Jump to content

Going to buy a compass - need advice


juanbob
Followers 0

Recommended Posts

I have read several "why do I need a compass" posts and I have decided, mostly from experience, that I am going to buy a compass. Frankly, I haven't used a compass in 20 yrs+ since boyscouts. I can't even be sure I am spelling compass correctly...compass...compas...crap.

 

What kind of compass would you more experienced people recomend? I have looked around at some brands...Silva, Brunton, Suunto. Not sure which one to get.

 

I am not opposed to spending $40 ish on a unit that I will be happy with and that will last me a lifetime. However, if I can get all that for $5, better yet.

 

I have seen compasses for GPS users with UTM offset stuff (no clue on this)...also ones with sighting mirrors on the back (why? I again have no idea).

 

Appreciate any advice. A compass will make the benchmark hunting easier I think.

Link to comment

When I realized that the GPS gets you within about a 30 foot radius, I recognized that backtracking and taking a compass reading might aid in the search. I invested in a little $1.99 K-Mart brand compass with no bells or whistles. When you're that close, a wide degree of latitude (no pun intended) isn't a concern. Just get a general bearing and estimate your distance and plunge your head into the leaves. Eventually, you'll smell the McDonald's grease on the happy meal toys.

 

-----------

 

"Man's ability to weasel out of trouble is what separates us from the animals...except weasels, of course." - Homer Simpson

Link to comment

I've used many different compasses over the years. All compass do the same thing. You need to try different compass at the store to find out what you are comfortable with. I do recommends a compass with a adjustable magnetic declination on it. Once you adjust for the magnetic declination for the area you are in. You no longer have to calilate the magnetic declination ever time you look at the compass.

If you don't know what magnetic declination is.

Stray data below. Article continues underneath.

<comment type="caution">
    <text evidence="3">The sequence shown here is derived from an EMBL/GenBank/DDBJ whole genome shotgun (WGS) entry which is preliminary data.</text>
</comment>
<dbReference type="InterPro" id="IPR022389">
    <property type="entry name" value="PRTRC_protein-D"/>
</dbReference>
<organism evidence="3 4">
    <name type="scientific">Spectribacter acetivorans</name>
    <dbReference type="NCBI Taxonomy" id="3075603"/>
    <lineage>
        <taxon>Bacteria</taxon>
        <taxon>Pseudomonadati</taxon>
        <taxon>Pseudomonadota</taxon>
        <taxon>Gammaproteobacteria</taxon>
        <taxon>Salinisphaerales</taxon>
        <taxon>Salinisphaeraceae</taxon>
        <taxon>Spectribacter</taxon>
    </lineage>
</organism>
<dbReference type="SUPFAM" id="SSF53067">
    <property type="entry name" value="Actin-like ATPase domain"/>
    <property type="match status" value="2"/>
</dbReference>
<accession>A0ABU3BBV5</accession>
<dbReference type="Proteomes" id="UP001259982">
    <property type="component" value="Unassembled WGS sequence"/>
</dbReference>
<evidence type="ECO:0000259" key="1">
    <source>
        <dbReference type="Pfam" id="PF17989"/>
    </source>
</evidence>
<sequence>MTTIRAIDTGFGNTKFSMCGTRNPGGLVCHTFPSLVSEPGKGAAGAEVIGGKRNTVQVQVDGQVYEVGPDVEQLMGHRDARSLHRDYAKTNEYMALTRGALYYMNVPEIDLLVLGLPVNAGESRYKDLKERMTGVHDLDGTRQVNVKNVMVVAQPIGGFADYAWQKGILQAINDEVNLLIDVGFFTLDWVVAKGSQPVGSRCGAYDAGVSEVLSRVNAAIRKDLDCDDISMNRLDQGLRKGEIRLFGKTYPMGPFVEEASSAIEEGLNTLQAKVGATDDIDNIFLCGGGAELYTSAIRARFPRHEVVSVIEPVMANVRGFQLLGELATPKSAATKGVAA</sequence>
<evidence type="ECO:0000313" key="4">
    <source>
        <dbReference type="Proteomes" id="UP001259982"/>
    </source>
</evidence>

It is the different between true north and magnetic north.

Link to comment

This could be like the Mag vs Gar!

I prefer bruntons, but I do a lot of compass work without my GPS.

One thing in addition to a declination adjustable compass is that the scales match our maps, very handy in map work.

The Brunton I use has these 3 scales for 1:24K maps. Feet(100ft inc) - UTM's (20 mtr inc) - miles (.1 inc)

Sighting mirrors are for die hard users who want some precision, especially when it comes to resections.

UTM's are good for plotting on maps .

Here are some links for your usuage

http://www.maptools.com/UsingUTM/index.html

http://www.isu.edu/outdoor/OutMap.htm

http://www.netside.com/~lcoble/dir9/land_nav.htm

http://maps.nationalgeographic.com/topo/

http://www.education.qld.gov.au/tal/kla/compass/index.html

http://www.princeton.edu/~oa/manual/mapcompass.shtml

http://celia.mehaffey.com/dale/measure.htm#grids

http://celia.mehaffey.com/dale/wgarmin.htm#toc

 

The "Bushwhacker"

needs_a_shave.gif

Exitus acta probat

>>--->

Link to comment

I tried cheaper compasses and I always seemed to have a problem or two with them. Invest in a decent Silva .... and give those cheap compasses away as cache prizes! icon_biggrin.gif

 

Bret

 

"The kingdom of heaven is like treasure hidden in a field.

When a man found it, he hid it again." Mt. 13:44

Link to comment

I tried cheaper compasses and I always seemed to have a problem or two with them. Invest in a decent Silva .... and give those cheap compasses away as cache prizes! icon_biggrin.gif

 

Bret

 

"The kingdom of heaven is like treasure hidden in a field.

When a man found it, he hid it again." Mt. 13:44

Link to comment

I had a Brunton for a while. It worked fine and I liked the adjustable declination but it would develop a bubble in it above 5000 feet. The bubble would interfere with the rotation of the needle. I bought a Silva Trekker after that and have been happy with it.......but it doesn't have adjustable declination. I miss that feature.

 

"There's no need to be afraid of strange noises in the night. Anything that intends you harm will stalk you silently."

Link to comment

Compasses used for competitive orienteering ususally don't have any adjustment for declination. Our maps are already adjusted, since the special made orienteering maps, in scales like 1:10000 or 1:15000, have their meridians drawn to magnetic north.